LINCOLN — Join Molly, a 10-year-old Alaska Native girl, her dog Suki and friends Tooey and Trini on their adventures in Alaska, when “Molly of Denali” premieres at 8:30 a.m. and 4 p.m. July 15-19 on NET.
It also can be seen beginning July 19 on the 24/7 NET PBS KIDS channel and PBS KIDS digital platforms.
The first nationally distributed children’s series to feature a Native American lead character, “Molly of Denali,” will take viewers ages 4 to 8 along with her on adventures and foster literacy skills along the way.
With an emphasis on family and intergenerational relationships, episodes of “Molly of Denali” model Alaska Native values, such as respecting others, sharing what you have and honoring your elders, while showcasing contemporary aspects of rural life, including strong female role models and how technology aids in communication.
In every episode, Molly navigates her world and solves problems with the help of books, online resources, field guides, historical documents, maps, tables, posters, photos, Indigenous knowledge from elders, her very own vlog (video blog) and more.
“Molly of Denali” includes Alaska Native voices in all aspects of the production, both on camera and behind the scenes. The show also gives young viewers a window into the Alaskan experience through live-action interstitials featuring local children and regions filmed by Alaskan production teams.
“Molly of Denali” is grounded in a pioneering curriculum focused on informational text, a foundational aspect of literacy education. Informational texts are designed to convey information and can include written words, images, graphics, video and oral language.
The PBS KIDS series is being developed as part of the Corporation for Public Broadcasting and PBS Ready To Learn Initiative with funding from the U.S. Department of Education. The Ready To Learn Initiative brings educational television and digital media resources to children ages 2-8, and aims to promote early science and literacy learning, with an emphasis on supporting children from underserved communities.
‘JAM’ features Nebraska bands and artists
From established bands to solo artists, watch Nebraska’s best known and emerging talent when “JAM” premieres on NET at 8 p.m. Thursday, July 18.
With intimate interviews and stellar performances in music scene venues, “JAM” puts the spotlight on the makers of some of the best original new music being played right now in local clubs.
From The Fey’s vintage rock-soul and the soul-gospel R&B of Emily Bass and The Near Miracle to the soulful folk music of solo singer-songwriter Andrea von Kampen, “JAM” explores the artistic journeys and voices of three of the state’s top homegrown artists.
The Fey is a Lincoln-based new age American rock-soul-R&B band with a touch of hip-hop. The sextet crosses genres seamlessly, riffing on social and cultural issues while advocating a message of peace. The band has a recording deal with Kansas City-based indie label The Record Machine, three EPs and more than three years spent touring the U.S., including 10 appearances at SXSW in Austin, Texas.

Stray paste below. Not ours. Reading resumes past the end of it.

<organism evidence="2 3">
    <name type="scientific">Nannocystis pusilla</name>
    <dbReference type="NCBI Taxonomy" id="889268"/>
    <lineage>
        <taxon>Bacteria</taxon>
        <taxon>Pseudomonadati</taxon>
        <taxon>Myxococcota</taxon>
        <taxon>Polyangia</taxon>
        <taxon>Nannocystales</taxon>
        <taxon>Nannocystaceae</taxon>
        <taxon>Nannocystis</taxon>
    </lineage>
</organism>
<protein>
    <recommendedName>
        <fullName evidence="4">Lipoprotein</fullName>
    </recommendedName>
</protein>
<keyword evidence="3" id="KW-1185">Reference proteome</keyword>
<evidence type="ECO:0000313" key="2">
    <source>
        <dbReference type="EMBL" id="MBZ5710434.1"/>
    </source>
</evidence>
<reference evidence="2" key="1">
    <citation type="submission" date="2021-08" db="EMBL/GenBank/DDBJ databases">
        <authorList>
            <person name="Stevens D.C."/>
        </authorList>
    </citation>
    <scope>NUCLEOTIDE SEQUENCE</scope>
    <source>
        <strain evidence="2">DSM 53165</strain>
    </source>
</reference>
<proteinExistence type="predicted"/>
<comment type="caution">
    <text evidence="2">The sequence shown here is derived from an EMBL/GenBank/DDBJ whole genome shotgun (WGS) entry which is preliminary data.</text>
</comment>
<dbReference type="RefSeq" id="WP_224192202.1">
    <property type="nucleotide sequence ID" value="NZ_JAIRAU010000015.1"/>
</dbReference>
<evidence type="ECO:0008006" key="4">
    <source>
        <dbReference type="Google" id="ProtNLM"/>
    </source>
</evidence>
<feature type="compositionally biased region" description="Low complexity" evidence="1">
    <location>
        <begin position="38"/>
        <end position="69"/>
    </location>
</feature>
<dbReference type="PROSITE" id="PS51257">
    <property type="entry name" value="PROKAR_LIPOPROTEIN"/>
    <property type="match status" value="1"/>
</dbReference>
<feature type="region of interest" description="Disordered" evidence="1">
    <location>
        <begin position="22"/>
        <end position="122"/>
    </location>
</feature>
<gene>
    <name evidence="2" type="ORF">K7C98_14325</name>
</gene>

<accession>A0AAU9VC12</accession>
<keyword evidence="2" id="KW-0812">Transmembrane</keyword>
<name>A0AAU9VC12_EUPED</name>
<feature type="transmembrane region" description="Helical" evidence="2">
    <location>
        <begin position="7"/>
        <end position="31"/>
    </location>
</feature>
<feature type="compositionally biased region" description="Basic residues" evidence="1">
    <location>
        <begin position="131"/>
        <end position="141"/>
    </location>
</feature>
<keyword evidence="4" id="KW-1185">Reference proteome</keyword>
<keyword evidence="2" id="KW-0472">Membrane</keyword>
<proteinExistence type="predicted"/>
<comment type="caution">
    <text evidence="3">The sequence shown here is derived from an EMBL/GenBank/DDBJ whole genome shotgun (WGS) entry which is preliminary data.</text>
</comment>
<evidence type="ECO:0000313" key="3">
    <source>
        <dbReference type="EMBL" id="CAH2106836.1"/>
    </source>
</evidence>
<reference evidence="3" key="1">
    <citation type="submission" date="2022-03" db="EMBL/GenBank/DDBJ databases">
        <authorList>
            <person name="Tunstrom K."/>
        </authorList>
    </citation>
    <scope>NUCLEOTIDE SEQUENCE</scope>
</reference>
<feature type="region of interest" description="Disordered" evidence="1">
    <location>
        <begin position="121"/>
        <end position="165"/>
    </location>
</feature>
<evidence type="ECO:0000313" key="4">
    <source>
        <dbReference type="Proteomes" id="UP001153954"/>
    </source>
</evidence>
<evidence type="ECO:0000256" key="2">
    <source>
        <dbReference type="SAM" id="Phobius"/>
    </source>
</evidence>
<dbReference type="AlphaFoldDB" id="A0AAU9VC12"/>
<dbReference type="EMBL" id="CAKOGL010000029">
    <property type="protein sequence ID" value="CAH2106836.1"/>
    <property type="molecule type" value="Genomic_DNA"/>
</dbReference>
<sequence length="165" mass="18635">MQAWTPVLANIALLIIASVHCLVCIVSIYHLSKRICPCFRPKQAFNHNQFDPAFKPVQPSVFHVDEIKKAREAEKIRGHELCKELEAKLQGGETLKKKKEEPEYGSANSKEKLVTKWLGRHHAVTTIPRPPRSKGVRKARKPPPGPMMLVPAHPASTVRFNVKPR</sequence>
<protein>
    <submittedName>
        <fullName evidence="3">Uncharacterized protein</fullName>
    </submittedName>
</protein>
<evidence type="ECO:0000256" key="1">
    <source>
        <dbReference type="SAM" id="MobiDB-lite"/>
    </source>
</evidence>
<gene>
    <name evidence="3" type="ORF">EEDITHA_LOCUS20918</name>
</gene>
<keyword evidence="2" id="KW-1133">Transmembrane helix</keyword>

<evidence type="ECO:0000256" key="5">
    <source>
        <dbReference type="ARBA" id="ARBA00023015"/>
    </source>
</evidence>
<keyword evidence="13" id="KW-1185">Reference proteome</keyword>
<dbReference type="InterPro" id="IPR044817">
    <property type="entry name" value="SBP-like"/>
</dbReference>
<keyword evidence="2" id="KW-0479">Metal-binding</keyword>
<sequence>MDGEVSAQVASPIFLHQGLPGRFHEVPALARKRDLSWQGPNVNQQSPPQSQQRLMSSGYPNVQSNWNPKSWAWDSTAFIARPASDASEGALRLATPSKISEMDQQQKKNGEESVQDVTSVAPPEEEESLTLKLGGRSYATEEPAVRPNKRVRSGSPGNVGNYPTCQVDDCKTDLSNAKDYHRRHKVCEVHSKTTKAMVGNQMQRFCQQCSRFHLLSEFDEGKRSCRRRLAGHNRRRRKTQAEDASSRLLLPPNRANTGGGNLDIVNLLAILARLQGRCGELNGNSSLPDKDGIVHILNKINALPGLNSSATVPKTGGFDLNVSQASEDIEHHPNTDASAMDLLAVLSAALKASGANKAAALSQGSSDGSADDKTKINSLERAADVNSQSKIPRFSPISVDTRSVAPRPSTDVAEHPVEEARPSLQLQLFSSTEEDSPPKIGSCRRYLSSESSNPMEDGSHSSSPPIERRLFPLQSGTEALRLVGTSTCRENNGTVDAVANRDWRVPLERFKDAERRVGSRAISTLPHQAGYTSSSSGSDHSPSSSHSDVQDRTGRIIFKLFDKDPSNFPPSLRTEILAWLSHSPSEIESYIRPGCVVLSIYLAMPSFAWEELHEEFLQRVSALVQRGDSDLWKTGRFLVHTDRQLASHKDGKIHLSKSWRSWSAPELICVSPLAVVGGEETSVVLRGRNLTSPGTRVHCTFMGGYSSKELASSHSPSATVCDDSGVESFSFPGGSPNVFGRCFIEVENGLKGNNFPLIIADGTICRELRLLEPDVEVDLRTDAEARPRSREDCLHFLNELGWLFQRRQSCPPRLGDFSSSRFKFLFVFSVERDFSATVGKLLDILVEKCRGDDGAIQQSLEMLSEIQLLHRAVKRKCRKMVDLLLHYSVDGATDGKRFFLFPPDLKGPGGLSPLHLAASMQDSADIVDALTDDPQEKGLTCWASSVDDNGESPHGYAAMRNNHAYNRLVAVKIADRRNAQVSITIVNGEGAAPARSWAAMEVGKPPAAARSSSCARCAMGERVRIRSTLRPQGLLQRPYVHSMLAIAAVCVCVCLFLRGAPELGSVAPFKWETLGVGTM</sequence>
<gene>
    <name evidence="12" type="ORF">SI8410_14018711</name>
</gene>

Emily Bass and The Near Miracle is a mostly Lincoln-based band, with the exception of Omaha bassist Mitchell Benson. The band is led by its dynamic namesake, singer Bass. The group performs their own original rock-soul-gospel-R&B music written by Bass and inspired by artists ranging from Carol King to Aretha Franklin. In “JAM,” the group performs as a quartet though it expands to as many as eight members with backup singers and a saxophone player.
Andrea von Kampen is an independent folk singer-songwriter originally from Seward and now based in Lincoln. Her soulful folk music has amassed millions of streams on Spotify, earning her a strong following across the country. This year, the artist released her first full-length album, “Old Country.”
The program will repeat at 7:30 p.m., Friday, July 19; 9 p.m. Sunday, July 21; 9 p.m. Friday, July 26 and midnight, Tuesday, July 30.
‘Under the Milky Way’ part of PBS Online Film Festival
Created by NET, the 360 video “Under the Milky Way” has been selected as one of 25 short films to be featured in the 2019 PBS Online Film Festival.
This is the second consecutive year an NET production was chosen to be part of the festival. “Total Eclipse of the Heartland” was featured in 2018 and was the first 360 video ever included.
Beginning Monday, July 15, viewers can watch the films, vote and share their favorites. The PBS Online Film Festival has attracted more than 7 million video streams during its first seven years. Visit netNebraska.org/filmfestival to vote for your favorite 2019 films.
As a result of light pollution, nearly 80 percent of Americans can’t see the Milky Way galaxy from their homes at night. “Under the Milky Way” follows a group of people who leave the bright lights of the city and travel to “dark skies territory” in Nebraska’s Sandhills in an effort to reconnect with nature’s nocturnal majesty.
NET’s 360 videos tell stories from different perspectives. Produced using a collection of cameras with multiple wide-angle lenses, the separate footage is merged or “stitched” together to create one spherical, high resolution piece. Often called immersive video, 360 video puts the viewer in the middle of the action and lets them choose where to look.
Since its launch in 2012, the PBS Online Film Festival has featured diverse films from PBS member stations, the minority consortia, ITVS and POV.
To watch other 360 videos by NET, visit netNebraska.org/360.